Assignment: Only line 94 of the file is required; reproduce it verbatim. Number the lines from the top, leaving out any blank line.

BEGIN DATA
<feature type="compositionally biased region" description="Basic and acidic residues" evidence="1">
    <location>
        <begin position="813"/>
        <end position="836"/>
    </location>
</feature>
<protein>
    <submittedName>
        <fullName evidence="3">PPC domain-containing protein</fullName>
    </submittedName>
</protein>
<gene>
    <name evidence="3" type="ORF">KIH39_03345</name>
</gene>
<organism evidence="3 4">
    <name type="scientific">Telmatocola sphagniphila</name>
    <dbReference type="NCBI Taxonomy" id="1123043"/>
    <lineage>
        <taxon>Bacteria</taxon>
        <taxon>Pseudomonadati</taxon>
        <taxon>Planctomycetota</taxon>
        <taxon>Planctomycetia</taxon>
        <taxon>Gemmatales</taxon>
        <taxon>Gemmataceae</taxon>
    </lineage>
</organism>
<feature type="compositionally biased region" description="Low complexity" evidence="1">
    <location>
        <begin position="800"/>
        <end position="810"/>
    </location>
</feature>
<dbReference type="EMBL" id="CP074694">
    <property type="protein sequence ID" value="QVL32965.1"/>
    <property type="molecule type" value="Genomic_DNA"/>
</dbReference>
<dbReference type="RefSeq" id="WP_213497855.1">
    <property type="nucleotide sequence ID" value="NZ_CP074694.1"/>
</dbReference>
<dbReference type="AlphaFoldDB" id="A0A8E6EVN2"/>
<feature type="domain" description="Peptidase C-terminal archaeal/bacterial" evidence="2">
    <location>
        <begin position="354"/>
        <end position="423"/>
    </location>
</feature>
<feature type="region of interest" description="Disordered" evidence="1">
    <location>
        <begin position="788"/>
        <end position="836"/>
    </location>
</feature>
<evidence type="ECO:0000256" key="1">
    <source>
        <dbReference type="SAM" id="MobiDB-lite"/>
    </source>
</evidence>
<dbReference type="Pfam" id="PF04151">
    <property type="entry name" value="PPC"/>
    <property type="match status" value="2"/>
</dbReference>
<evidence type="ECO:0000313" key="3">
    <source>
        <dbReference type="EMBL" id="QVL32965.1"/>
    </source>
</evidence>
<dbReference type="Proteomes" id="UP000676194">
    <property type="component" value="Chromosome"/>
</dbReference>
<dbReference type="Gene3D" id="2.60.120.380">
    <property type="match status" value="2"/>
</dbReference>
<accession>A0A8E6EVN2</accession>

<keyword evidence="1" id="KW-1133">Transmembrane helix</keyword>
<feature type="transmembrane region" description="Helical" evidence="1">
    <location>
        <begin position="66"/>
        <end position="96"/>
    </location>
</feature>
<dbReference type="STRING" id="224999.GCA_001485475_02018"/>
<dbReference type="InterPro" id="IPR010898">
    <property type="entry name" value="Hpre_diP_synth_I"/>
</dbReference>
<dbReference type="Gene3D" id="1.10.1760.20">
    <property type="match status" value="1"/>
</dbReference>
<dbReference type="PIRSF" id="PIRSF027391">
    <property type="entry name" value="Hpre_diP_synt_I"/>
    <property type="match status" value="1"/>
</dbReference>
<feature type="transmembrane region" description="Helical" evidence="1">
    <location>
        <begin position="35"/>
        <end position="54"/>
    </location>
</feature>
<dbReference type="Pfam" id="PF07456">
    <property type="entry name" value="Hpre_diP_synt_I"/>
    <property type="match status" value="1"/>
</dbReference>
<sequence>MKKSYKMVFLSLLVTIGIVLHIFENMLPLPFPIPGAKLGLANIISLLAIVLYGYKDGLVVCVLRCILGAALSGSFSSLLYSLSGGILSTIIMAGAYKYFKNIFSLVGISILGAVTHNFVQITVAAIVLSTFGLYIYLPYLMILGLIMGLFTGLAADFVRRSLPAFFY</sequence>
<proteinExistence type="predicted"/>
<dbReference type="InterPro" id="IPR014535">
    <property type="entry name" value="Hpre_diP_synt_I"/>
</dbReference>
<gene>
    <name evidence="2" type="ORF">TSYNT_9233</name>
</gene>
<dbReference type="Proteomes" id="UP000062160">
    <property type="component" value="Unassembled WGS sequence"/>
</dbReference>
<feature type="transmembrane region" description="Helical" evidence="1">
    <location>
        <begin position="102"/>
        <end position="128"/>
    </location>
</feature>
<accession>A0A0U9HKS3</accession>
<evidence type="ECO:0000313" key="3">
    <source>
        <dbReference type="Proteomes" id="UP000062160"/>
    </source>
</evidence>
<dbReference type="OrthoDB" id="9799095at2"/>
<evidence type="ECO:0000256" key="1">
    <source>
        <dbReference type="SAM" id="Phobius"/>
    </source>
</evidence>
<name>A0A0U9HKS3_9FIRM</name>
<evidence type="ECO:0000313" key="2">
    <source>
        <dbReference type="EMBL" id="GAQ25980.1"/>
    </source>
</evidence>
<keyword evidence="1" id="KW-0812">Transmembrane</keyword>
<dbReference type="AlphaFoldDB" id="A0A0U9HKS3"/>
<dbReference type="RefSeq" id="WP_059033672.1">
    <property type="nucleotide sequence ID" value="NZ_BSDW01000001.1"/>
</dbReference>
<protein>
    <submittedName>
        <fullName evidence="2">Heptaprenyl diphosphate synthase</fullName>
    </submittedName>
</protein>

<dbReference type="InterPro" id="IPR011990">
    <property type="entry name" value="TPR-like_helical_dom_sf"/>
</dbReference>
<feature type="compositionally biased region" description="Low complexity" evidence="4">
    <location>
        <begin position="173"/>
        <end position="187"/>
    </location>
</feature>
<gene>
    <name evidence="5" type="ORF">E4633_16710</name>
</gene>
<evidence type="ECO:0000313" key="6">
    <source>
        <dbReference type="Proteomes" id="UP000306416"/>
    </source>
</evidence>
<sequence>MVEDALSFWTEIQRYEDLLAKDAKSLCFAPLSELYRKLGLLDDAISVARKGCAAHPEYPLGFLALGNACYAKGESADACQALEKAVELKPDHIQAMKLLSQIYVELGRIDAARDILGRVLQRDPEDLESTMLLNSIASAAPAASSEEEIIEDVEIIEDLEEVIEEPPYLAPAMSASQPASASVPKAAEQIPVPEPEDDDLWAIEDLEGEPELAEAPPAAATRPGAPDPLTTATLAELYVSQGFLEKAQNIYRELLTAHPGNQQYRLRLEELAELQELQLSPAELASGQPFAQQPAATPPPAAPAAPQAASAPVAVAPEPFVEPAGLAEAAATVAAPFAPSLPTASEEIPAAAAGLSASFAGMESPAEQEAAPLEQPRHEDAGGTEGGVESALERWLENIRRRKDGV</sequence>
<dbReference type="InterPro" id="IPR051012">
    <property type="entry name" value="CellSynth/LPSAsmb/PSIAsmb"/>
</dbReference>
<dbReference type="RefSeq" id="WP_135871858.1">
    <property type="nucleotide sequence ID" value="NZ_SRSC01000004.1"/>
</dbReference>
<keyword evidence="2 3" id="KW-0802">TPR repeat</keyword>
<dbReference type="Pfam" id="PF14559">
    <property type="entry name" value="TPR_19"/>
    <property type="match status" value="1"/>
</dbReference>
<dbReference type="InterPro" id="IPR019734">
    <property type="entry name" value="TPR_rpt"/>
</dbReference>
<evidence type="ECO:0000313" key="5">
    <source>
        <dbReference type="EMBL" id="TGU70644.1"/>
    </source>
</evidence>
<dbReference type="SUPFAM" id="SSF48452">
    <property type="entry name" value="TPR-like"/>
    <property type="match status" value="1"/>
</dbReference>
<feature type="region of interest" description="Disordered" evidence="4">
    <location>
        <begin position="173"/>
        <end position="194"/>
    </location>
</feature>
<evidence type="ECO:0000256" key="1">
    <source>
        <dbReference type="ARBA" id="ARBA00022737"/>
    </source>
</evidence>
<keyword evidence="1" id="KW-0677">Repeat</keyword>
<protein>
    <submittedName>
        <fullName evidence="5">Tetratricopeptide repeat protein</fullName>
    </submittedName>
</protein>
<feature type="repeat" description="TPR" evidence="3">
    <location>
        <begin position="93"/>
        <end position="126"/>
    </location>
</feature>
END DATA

        <begin position="35"/>